As mentioned earlier in this chapter, contracting triangles are being formed out of five different waves, abcde, with wave a being the longest. In order to have an educated guess about the possible ending level of a contracting triangle what you need to do is to take a Fibonacci retracement tool and measure the length of wave a, the first leg of the triangle and then draw a horizontal like at the 50% retracement level. This line gives you the most likely level where the contracting triangle might end.

When a contracting triangle is a continuation pattern, meaning price will exit the triangle in the same direction it entered initially, the measured move given by such a pattern is the height of the first wave, wave a, projected above/below from the breaking point of the triangle. From my experience I will not insist on this measured move to be by the pip, but would go for something like 61.8%-75% of it as being a more conservative target. Anyways, the minimum objective after price breaks out of a contracting triangle as continuation pattern is 75% out of the length of wave a and this is called the thrust of the triangle. So there you go you have a range between the minimum objective given by the thrust and the measured move of the triangle. Given the fact that they come as a continuation patterns mostly on the 4th wave types of structure, they are tricky in the sense that sometimes the 5th wave is so small that not even the measured move is reached.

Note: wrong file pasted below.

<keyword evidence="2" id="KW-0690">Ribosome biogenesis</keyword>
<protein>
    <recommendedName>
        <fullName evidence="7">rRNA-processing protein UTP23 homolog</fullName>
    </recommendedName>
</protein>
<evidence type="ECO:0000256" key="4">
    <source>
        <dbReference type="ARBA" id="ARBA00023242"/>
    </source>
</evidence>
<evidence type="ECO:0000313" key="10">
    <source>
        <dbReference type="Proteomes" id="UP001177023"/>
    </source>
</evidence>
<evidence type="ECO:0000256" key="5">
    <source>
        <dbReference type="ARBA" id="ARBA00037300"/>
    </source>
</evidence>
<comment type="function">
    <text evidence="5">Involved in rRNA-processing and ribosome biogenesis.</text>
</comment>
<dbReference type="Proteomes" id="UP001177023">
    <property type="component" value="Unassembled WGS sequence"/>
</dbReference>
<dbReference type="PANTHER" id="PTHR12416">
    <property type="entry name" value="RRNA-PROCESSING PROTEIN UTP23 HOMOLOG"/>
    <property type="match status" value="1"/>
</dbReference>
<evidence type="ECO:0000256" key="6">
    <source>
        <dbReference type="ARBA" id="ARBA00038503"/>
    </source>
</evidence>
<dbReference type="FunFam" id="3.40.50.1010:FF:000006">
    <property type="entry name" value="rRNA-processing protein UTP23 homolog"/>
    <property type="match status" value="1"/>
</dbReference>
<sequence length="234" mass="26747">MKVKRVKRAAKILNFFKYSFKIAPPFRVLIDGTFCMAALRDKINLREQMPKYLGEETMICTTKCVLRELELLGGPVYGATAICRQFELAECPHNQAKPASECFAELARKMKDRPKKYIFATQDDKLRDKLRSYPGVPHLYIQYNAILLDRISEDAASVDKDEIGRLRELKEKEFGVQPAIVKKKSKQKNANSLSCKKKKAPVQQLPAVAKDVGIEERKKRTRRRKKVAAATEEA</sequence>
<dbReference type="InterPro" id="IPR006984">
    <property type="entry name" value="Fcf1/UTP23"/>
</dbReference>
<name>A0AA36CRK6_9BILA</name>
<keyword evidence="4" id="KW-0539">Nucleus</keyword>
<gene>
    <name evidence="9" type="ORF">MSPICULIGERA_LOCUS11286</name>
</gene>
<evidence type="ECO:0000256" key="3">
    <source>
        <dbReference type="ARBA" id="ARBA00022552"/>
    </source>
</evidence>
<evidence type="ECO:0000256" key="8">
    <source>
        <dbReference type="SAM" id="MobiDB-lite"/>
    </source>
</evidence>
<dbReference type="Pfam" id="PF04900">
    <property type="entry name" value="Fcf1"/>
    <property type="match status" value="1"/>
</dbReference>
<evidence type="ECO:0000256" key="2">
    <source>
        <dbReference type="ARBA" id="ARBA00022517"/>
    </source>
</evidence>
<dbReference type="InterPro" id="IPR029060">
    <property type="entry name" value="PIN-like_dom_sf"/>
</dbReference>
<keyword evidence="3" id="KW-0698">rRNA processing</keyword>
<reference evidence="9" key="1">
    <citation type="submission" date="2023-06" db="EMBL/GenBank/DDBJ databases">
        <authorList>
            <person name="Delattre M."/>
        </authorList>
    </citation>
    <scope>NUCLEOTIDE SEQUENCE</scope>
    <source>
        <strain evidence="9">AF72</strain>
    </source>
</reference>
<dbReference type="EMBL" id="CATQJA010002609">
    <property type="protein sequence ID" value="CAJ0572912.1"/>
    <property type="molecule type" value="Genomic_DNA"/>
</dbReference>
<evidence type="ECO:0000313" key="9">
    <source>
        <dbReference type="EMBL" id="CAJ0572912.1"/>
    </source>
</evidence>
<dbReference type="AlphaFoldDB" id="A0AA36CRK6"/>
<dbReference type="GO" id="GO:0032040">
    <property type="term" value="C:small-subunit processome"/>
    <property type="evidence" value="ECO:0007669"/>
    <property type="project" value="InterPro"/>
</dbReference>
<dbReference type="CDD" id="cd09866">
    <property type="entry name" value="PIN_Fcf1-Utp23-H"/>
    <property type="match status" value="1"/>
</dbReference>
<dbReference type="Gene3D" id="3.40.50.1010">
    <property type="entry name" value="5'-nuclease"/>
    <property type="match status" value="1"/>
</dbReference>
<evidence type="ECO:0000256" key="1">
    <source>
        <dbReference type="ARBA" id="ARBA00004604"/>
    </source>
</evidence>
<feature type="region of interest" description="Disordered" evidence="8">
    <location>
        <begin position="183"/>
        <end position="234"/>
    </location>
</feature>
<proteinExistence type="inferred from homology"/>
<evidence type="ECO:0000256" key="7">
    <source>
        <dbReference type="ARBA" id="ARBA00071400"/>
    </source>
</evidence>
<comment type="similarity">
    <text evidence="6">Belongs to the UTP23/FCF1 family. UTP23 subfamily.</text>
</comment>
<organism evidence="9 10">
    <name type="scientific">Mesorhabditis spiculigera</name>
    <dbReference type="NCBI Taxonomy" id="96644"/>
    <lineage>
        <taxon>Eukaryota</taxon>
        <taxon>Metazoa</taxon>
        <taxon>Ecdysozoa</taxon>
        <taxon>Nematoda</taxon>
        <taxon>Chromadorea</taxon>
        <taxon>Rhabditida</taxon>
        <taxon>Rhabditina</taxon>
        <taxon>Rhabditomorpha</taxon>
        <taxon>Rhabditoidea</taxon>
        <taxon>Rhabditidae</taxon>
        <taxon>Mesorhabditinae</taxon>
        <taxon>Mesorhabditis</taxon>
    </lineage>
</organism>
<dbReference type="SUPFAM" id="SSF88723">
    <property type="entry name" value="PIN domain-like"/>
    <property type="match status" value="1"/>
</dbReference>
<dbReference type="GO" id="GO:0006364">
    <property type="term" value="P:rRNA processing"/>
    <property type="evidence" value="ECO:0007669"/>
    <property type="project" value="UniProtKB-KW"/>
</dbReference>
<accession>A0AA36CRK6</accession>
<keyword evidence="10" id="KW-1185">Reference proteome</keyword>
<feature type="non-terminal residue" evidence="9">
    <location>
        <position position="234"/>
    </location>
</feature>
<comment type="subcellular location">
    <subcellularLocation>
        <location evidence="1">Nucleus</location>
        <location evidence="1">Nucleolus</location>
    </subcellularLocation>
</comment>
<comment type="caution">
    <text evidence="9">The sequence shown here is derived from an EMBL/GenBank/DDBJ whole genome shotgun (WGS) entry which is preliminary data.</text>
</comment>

As a must when dealing with triangles is to understand the concept of elongated flats, because they are coming almost exclusively as being an entire leg of the triangle of a segment of a leg of a triangle.

This sub chapter will have six different recordings, part 1, 2, etc. showing you different examples on how to treat a contracting triangle and how to look for the thrust, relationship between legs of the triangle, and what to expect after such a pattern.